What might earlier have been an assumption or a hypothesis is now a fact. The stress of moving from a rural setting to an urban one in developing countries puts people at the risk of diabetes and other metabolic disorders. According to a study published in the Journal of Clinical Endocrinology & Metabolism (JCEM), the stress brought on by the shift to urban areas in search of better life opportunities could cause irreparable damage to your health.
One of the study authors, Peter Herbert Kann from Philipps University in Marburg, Germany said, "Our findings indicate that people who leave a rural lifestyle for an urban environment are exposed to high levels of stress and tend to have higher levels of the hormone cortisol." He added, "This stress is likely contributing to the rising rates of diabetes we see in developing nations."
Our body releases cortisol, also known as the stress hormone to cope with stress. It also helps decide whether to fight or to take flight. Chronic exposure to cortisol can raise a person's risk of developing diabetes and other metabolic problems. When you're stressed your glands release cortisol that shoots up your blood sugar which in turn fuels the brain and helps the body repair or cope more easily. It also suppresses regular bodily functions like growth, and processes in the digestive system. (Too Much Stress May Lead to Memory Loss)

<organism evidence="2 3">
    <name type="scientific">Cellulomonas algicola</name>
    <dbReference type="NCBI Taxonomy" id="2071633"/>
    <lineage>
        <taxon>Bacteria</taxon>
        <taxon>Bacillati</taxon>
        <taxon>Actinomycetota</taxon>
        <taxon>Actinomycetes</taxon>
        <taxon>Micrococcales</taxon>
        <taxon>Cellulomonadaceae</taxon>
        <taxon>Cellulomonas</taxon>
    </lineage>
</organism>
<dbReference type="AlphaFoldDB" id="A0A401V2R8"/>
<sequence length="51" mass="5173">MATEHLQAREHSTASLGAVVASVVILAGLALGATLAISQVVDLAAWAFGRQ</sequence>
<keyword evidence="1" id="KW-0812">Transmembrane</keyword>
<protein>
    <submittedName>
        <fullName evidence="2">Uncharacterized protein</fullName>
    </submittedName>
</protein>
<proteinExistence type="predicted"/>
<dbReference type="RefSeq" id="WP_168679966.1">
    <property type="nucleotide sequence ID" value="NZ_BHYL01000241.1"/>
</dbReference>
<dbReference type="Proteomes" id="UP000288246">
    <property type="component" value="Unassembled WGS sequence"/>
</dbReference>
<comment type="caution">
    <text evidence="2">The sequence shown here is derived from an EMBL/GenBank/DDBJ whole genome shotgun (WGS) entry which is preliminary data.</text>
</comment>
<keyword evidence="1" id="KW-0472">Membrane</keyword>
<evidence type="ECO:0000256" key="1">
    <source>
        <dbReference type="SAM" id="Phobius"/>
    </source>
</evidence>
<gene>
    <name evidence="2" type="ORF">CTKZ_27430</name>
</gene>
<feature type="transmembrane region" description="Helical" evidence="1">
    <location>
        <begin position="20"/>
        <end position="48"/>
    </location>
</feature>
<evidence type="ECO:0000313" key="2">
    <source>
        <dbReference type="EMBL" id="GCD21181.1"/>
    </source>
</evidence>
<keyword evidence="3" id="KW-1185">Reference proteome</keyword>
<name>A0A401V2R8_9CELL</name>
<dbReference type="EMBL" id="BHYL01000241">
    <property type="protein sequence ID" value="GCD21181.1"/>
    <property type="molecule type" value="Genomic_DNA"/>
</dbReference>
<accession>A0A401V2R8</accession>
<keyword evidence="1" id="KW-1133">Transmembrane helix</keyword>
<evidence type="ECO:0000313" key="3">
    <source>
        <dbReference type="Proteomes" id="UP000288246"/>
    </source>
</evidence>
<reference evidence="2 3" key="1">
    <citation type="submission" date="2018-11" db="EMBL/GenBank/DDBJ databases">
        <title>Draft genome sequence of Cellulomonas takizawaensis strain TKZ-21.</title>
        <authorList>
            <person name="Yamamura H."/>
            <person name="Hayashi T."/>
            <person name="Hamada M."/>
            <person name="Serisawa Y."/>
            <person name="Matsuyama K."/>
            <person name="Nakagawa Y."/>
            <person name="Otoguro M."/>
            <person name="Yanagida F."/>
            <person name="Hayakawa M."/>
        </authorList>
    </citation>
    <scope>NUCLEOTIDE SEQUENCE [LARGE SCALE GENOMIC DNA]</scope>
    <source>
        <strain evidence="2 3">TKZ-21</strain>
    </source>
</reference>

To test the theory, researchers examined the Ovahimba people (an ethnic group from Africa) living in both the rural and urban areas of Namibia. These people traditionally lived a semi-nomadic lifestyle and were later isolated from the rest of the country for military reasons. Very recently they started migrating back to cities. Researchers measured the cortisol, blood sugar and cholesterol levels of 60 Ovahimba people living in an urban area and compared it with the measurements of 63 Ovahimba people who lived in the nearest rural areas.
Among the urban residents, 28 percent of the people had diabetes or other glucose metabolism disorders, while only 13 percent of those living in the rural areas had the same condition. The urban dwellers also had significantly higher cortisol levels than their rural counterparts. It was also noted that rural residents engaged in more physical activity than those living in urban areas.
Researchers also found that people living in urban areas ate more fast food and desserts than those living in rural areas. But diet and exercise aren't the only reasons for the higher diabetes rates. (These Blood Groups Run a Higher Risk of Diabetes)
WIth inputs from IANS